2. Thanks for your comment. I agree with you that striking a balance is easier said than done. Being an introvert cannot be an excuse to isolate oneself and not to interact with the others at all. Sometimes it is still vital to attend some necessary social gatherings after one recharging own batteries. I believe introvert would be comfortable and could choose to have in-depth discussions with a small group of people rather than to be in the centre of the crowd in such meetings.

    Liked by 1 person

      1. Agree! Even now, I still face some challenges at school as an introvert. Attending the tutorials that require active speaking and frequent debates just wear me down, and I soon feel isolated in class. Alongside debating, adding quiet reading sections or comprising writing exercises in the lessons are also crucial for including the introverts.

        Liked by 1 person

  3. Im glad you found the courage to be yourself. Im an extrovert, but I have a lot of introverted qualities, so I understand where youre coming from.

    I feel like society forces people to be in boxes, and then society gets upset when you reject the box or you dont fit in it. Stay strong.

    Liked by 1 person

    1. Thank you for your encouraging, heartwarming words. Admittedly, being an authentic self in the world that is constantly changing us is not easy. Throughout the years, I have been struggling with what others or the society perceive my introvert character when I opt for keeping myself to myself. Yet after several years of bitter experience, what I gradually understand is that a fulfilled life lies not in conforming to the social judgement, but feeling content towards your inner self.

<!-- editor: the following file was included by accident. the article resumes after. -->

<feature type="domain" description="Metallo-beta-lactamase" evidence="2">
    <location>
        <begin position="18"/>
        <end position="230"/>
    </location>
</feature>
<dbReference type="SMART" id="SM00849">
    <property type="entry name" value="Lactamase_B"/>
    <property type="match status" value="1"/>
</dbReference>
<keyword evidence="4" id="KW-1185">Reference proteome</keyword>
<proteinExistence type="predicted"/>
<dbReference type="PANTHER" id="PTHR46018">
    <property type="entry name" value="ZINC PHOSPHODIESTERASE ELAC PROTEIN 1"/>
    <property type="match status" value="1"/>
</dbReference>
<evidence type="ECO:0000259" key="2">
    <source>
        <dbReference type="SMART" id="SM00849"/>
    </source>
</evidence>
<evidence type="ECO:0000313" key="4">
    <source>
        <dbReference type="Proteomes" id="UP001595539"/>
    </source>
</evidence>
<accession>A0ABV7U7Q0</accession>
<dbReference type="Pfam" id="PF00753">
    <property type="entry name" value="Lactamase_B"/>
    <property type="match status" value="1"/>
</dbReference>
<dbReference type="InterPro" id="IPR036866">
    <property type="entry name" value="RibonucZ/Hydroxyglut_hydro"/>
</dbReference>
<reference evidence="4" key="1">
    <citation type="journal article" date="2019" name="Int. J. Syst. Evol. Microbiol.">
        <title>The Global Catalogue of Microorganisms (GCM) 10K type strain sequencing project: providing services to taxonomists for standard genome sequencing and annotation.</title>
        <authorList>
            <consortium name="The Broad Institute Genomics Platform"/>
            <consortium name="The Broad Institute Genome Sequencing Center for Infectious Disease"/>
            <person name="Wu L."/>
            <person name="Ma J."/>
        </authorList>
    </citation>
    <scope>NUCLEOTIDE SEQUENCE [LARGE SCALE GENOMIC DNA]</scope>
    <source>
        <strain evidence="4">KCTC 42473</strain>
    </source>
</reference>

Liked by 1 person

      1. You can ignore my previous response. I replied to the wrong comment. Oops.

        And that is the ultimate truth. Being true to yourself, is worth its weight in gold.Yes, being “real” in a fake world is about making oneself a target for unnecessary abuse.


      2. That’s okay. Yet to me, I won’t regard it as an abuse, I think the core reason is that not many people understand introversion as it is still not the social norm. For better exploration, I would recommend them to read Susan Cain’s “Quiet: the Power of Introverts in a World that Can’t Stop Talking”. A really nice book.

        Anyway, it is a pleasure to raise my opinions about introversion with you. Further discussions about this topic are always welcome. 🙂

        Liked by 1 person

    1. Maniparna, of course I don’t mind your posting! I also feel the same way of what you described and really appreciate how you open your heart to share about introversion and your thoughts. It would be great if we could have further discussions about this personality trait if interested. Have a pleasant evening and sending all my best wishes to you! 😃

      Liked by 1 person